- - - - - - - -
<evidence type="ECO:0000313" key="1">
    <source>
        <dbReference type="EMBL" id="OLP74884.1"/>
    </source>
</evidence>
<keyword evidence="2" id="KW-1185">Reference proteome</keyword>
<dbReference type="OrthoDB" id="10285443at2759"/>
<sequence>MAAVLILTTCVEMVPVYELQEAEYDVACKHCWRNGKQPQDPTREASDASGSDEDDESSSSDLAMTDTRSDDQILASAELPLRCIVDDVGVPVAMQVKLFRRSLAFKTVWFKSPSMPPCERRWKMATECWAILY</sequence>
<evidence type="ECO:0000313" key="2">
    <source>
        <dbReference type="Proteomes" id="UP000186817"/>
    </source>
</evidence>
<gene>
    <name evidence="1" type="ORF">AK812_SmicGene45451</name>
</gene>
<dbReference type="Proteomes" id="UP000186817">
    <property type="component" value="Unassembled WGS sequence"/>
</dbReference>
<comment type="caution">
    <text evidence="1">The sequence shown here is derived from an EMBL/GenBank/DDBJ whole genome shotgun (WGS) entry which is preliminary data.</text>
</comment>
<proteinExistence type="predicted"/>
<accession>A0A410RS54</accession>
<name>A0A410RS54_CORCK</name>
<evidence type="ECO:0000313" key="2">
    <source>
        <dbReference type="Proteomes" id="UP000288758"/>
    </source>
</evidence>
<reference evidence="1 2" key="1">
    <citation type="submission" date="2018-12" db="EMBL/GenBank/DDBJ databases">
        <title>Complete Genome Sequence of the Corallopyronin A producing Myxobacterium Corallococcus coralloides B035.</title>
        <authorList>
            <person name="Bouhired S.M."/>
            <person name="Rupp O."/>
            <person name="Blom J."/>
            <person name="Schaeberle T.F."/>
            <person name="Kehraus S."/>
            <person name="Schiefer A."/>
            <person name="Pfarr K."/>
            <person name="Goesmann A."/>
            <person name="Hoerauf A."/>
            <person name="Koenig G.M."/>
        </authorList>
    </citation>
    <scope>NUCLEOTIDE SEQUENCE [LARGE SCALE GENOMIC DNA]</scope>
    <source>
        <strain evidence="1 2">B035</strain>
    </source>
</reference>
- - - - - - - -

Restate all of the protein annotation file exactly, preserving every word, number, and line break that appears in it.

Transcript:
<evidence type="ECO:0000313" key="1">
    <source>
        <dbReference type="EMBL" id="OLP74884.1"/>
    </source>
</evidence>
<keyword evidence="2" id="KW-1185">Reference proteome</keyword>
<dbReference type="OrthoDB" id="10285443at2759"/>
<sequence>MAAVLILTTCVEMVPVYELQEAEYDVACKHCWRNGKQPQDPTREASDASGSDEDDESSSSDLAMTDTRSDDQILASAELPLRCIVDDVGVPVAMQVKLFRRSLAFKTVWFKSPSMPPCERRWKMATECWAILY</sequence>
<evidence type="ECO:0000313" key="2">
    <source>
        <dbReference type="Proteomes" id="UP000186817"/>
    </source>
</evidence>
<gene>
    <name evidence="1" type="ORF">AK812_SmicGene45451</name>
</gene>
<dbReference type="Proteomes" id="UP000186817">
    <property type="component" value="Unassembled WGS sequence"/>
</dbReference>
<comment type="caution">
    <text evidence="1">The sequence shown here is derived from an EMBL/GenBank/DDBJ whole genome shotgun (WGS) entry which is preliminary data.</text>
</comment>
<proteinExistence type="predicted"/>
<accession>A0A410RS54</accession>
<name>A0A410RS54_CORCK</name>
<evidence type="ECO:0000313" key="2">
    <source>
        <dbReference type="Proteomes" id="UP000288758"/>
    </source>
</evidence>
<reference evidence="1 2" key="1">
    <citation type="submission" date="2018-12" db="EMBL/GenBank/DDBJ databases">
        <title>Complete Genome Sequence of the Corallopyronin A producing Myxobacterium Corallococcus coralloides B035.</title>
        <authorList>
            <person name="Bouhired S.M."/>
            <person name="Rupp O."/>
            <person name="Blom J."/>
            <person name="Schaeberle T.F."/>
            <person name="Kehraus S."/>
            <person name="Schiefer A."/>
            <person name="Pfarr K."/>
            <person name="Goesmann A."/>
            <person name="Hoerauf A."/>
            <person name="Koenig G.M."/>
        </authorList>
    </citation>
    <scope>NUCLEOTIDE SEQUENCE [LARGE SCALE GENOMIC DNA]</scope>
    <source>
        <strain evidence="1 2">B035</strain>
    </source>
</reference>